Religion: Friend or Foe? Event Blog by Sara Mena Greco

On Monday, October 21, Aird & Berlis LLP hosted the Canadian International Council – Toronto Branch’s event entitled Religion: Friend or Foe? R2P and the Syrian Dilemma. The name of this event was perhaps limiting as the dialogue included an exceptionally diverse array of topics. Naturally, religion and R2P, vis-à-vis Syria, were the foci of the event. However neither speaker was limited to these topics alone as both were comfortable going off script to include discussions on the conflict between Israelis and Palestinians, Sunni and Shiite Muslims, the education and empowerment of girls, the impact of social media, climate change, Iran’s nuclear weapons program, Nairobi and the rarely discussed Kurdish populations, to name just a few. Throughout the night, the incredible intellects of Dr. Peter Denton and Mr. Omer Aziz were on full display.

Dr. Denton first expressed his appreciation to the CIC – Toronto Branch for its willingness to create a forum to discuss the elephant in the room, religion. Dr. Denton delved directly into his central claim, that religion is erroneously identified as the cause of conflict both among and between states. Particularly thought provoking was Dr. Denton’s assertion that conflicts are about goats. To expand, Dr. Denton ascertains that a conflict merely stems from an individual’s desire to obtain something, such as a goat, from someone else. He notes that simple desire or greed is insufficient grounds for taking something from someone, and thus, individuals and groups implement religion as the scapegoat. Therefore the term “religious conflict” is falsified by ill-equipped and insincerely altruistic states within the international community. In closing, Dr. Denton articulated his sentiments concerning the prospective use of R2P in Syria candidly by simply stating that the Syrian conflict is a civil war and civil wars do not invoke R2P.

Mr. Aziz largely jettisoned the original material he prepared in order to speak directly to the points made by Dr. Denton. In contrast to Dr. Denton, Mr. Aziz maintains that the conflict in Syria is not just a simple civil war. Instead, he argues that the conflict in Syria cannot be understood without the recognition that the region has a bearing on the conflict and the acknowledgement that religion also plays a role in the conflict. To that end, Mr. Aziz advocates for humanitarian intervention, but not in the conventional, militaristic sense. Rather he encourages humanitarian intervention in the form of open wallets and open borders for refugees. Mr. Aziz also intrigued the audience by asserting that Iran’s current willingness to negotiate with the United States and the rest of the international community, regarding its nuclear weapons program, stems from its excessive spending on Syria. Mr. Aziz ended with optimism for the diplomatic options available to the West concerning Syria, specifically the dismantling of Syria’s chemical weapons by the United Nations and other independent bodies.

The discussion portion of the event led to a provocative dialogue of today’s most pressing issues. For example, Dr. Denton was challenged by a member of the audience who argued that the influence of religion extends beyond domestic conflict and reaches into all other facets of life, citing economics as one example. In response, Dr. Denton posed the question: why didn’t a sectarian conflict ensue from the mall attack in Nairobi? His response to his own retort was that religion does not directly cause conflict. To expand, Dr. Denton articulated that during the Kenyan conflict, both Christians and Muslims worked together to maintain a peaceful resolve to this catastrophe. Despite the two speakers contrasting opening remarks, Dr. Denton and Mr. Aziz did agree often during the discussion portion of the evening. For example, when the topic of R2P in Libya arose, both individuals maintained that the Libyan revolution was hugely different from the current conflict in Syria. As evidence, Mr. Aziz pointed to a number of dissimilarities including, the organization of the Libyan rebel faction, the lack of domestic and international support for Gaddafi, the relative geographical isolation of Libya and the cost-effectiveness of the intervention in Libya.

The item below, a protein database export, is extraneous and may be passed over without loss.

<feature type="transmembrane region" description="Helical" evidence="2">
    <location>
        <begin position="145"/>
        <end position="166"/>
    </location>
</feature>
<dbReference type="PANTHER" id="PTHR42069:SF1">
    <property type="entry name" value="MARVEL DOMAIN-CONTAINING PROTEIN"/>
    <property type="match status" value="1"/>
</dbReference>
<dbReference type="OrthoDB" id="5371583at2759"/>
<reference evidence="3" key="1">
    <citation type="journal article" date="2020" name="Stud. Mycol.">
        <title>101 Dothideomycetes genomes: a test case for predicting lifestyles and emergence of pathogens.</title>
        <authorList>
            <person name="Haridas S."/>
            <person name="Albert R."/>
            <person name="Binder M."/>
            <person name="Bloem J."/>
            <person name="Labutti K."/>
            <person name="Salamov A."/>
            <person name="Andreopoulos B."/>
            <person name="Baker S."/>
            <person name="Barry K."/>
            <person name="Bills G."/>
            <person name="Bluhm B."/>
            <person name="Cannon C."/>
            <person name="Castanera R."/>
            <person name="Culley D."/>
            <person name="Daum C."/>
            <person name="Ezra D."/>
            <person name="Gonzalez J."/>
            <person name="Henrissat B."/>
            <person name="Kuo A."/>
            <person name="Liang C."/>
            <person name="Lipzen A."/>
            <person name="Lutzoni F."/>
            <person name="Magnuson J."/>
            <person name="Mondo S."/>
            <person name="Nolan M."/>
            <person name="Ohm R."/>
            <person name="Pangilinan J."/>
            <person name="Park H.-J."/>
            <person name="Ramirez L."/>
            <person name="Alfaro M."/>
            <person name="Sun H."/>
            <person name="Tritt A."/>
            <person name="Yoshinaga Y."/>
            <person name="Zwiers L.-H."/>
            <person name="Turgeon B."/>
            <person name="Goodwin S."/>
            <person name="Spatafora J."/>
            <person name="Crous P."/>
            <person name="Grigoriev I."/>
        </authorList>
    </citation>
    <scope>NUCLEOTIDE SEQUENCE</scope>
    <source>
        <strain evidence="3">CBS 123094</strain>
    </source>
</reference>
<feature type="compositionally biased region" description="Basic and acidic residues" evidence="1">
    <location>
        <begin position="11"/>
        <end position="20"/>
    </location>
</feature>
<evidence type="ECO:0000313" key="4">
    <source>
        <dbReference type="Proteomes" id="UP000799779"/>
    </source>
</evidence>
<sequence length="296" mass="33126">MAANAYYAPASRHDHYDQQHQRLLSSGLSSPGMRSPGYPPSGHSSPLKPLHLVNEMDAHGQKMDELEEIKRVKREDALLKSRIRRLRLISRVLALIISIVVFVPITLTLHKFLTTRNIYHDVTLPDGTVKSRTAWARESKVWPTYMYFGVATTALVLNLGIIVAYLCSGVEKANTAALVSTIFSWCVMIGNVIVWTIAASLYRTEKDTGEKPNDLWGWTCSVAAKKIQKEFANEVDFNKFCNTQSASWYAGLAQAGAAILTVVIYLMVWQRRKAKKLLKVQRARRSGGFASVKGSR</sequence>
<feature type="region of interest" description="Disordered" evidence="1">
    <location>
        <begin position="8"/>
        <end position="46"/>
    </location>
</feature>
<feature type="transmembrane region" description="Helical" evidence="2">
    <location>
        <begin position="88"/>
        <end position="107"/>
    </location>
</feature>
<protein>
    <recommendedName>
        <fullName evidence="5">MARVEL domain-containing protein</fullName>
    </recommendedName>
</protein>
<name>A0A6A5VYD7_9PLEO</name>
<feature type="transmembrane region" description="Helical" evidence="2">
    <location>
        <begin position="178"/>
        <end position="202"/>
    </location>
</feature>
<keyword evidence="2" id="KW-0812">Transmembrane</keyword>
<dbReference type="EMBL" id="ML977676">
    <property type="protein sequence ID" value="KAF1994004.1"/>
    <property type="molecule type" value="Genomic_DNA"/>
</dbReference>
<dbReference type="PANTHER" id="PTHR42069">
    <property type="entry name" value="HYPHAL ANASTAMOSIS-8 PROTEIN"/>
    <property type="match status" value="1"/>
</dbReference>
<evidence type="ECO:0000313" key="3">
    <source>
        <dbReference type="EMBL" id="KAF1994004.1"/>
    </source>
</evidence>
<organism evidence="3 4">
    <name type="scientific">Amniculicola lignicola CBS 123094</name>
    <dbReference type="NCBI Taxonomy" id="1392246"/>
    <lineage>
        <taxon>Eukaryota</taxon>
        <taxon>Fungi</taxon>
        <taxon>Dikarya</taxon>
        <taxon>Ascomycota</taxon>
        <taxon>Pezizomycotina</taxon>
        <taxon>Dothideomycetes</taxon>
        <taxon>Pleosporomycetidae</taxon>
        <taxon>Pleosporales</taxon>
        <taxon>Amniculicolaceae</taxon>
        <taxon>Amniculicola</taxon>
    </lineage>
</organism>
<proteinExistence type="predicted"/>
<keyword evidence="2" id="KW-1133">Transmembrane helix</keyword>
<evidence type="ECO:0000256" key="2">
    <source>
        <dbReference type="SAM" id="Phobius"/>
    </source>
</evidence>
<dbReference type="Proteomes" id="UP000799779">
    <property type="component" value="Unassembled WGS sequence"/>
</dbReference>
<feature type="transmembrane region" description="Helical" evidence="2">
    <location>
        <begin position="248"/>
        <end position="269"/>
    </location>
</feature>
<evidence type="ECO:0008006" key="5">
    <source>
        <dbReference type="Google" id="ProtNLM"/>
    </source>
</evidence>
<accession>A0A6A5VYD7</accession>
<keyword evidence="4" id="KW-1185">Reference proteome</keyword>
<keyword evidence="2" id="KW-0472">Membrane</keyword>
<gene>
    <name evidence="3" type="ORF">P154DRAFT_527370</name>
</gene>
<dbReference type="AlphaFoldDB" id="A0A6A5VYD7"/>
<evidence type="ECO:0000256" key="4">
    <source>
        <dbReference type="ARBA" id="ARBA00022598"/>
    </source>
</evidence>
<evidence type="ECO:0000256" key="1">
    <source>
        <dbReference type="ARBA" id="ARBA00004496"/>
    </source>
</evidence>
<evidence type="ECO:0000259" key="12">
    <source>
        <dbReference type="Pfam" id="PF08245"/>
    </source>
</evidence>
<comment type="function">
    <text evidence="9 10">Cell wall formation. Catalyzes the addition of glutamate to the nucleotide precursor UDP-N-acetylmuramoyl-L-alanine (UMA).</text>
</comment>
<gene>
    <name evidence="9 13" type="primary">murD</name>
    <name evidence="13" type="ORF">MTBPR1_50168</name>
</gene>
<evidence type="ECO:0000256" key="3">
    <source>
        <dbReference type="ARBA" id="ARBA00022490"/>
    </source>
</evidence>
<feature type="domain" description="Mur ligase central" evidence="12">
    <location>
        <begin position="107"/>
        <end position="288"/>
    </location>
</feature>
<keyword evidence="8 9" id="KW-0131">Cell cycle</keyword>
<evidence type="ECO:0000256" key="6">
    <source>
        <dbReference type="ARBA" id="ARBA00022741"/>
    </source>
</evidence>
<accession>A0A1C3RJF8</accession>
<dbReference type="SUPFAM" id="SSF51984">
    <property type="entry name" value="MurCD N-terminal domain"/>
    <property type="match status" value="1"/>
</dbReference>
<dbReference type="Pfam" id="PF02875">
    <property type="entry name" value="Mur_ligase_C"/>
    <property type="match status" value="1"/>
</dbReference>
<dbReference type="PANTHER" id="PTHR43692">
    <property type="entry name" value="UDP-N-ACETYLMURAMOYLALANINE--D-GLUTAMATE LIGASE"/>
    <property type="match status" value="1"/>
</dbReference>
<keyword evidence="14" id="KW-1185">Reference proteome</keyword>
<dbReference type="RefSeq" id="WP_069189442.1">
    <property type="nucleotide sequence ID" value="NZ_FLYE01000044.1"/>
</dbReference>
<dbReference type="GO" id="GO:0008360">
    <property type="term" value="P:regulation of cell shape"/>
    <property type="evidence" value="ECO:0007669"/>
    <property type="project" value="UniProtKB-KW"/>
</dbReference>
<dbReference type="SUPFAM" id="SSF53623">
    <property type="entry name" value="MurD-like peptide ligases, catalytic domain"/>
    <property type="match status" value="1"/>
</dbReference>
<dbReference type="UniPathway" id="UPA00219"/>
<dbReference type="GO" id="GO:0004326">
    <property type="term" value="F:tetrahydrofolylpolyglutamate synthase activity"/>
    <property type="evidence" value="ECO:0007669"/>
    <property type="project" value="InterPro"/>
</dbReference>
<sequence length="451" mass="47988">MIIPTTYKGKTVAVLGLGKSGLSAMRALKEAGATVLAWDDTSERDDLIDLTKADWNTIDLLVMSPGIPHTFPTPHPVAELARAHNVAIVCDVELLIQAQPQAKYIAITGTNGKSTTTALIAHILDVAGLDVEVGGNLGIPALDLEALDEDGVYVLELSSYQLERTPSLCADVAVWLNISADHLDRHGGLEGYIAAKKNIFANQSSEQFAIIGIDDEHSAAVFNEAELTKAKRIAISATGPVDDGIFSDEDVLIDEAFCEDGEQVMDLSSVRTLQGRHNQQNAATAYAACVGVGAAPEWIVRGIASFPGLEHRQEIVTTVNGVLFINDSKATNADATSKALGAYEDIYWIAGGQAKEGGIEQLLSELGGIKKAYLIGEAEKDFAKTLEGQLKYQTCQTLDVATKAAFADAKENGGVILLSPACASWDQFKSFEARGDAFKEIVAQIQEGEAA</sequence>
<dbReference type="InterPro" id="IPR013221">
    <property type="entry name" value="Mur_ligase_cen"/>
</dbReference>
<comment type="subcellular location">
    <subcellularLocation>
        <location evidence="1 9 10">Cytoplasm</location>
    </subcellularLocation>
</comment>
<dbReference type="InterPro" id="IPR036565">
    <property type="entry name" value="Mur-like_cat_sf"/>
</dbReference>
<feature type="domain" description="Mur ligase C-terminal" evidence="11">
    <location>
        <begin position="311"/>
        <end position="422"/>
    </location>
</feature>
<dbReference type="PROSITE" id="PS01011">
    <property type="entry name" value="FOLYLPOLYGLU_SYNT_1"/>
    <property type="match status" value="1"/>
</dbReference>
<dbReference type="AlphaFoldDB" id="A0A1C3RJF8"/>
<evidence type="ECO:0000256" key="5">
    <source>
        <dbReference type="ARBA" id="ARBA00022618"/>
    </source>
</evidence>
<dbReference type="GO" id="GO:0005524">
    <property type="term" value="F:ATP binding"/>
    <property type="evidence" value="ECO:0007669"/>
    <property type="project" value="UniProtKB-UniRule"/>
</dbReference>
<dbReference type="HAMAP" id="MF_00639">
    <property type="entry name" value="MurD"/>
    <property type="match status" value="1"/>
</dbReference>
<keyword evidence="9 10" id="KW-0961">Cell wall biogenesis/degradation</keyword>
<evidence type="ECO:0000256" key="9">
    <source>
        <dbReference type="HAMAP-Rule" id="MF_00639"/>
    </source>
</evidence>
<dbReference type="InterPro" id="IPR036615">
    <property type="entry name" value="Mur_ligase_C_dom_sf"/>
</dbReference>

Each speaker took the time to articulate the value of collective action to ameliorate the international community’s greatest perils. For Dr. Denton, this took the form of his discussion concerning the need to recognize the presence of the world’s largest issues, particularly climate change. As for Mr. Aziz, he spoke of the need to mobilize efforts to ensure that we are not idle witnesses to another Rwanda or Bosnia. Mr. Aziz also spoke of the current, neglected conflict in the Sudan, where an oppressive regime is endeavouring to halt an emerging opposition movement by gunning down its citizens in the street and disconnecting itself from the rest of the world.

In closing, the speakers at the Oct 29th event covered a surprising amount of topics expertly, especially during the question and answer period where the audience became highly involved in the whirlwind discussion. One topic unexpectedly covered was girl’s education and empowerment. Join us on October 29th to continue this discussion with our event, Girl Rising: The Role of Education to Create Change and Break Barriers Globally.

Sara Mena Greco – Guest Blogger

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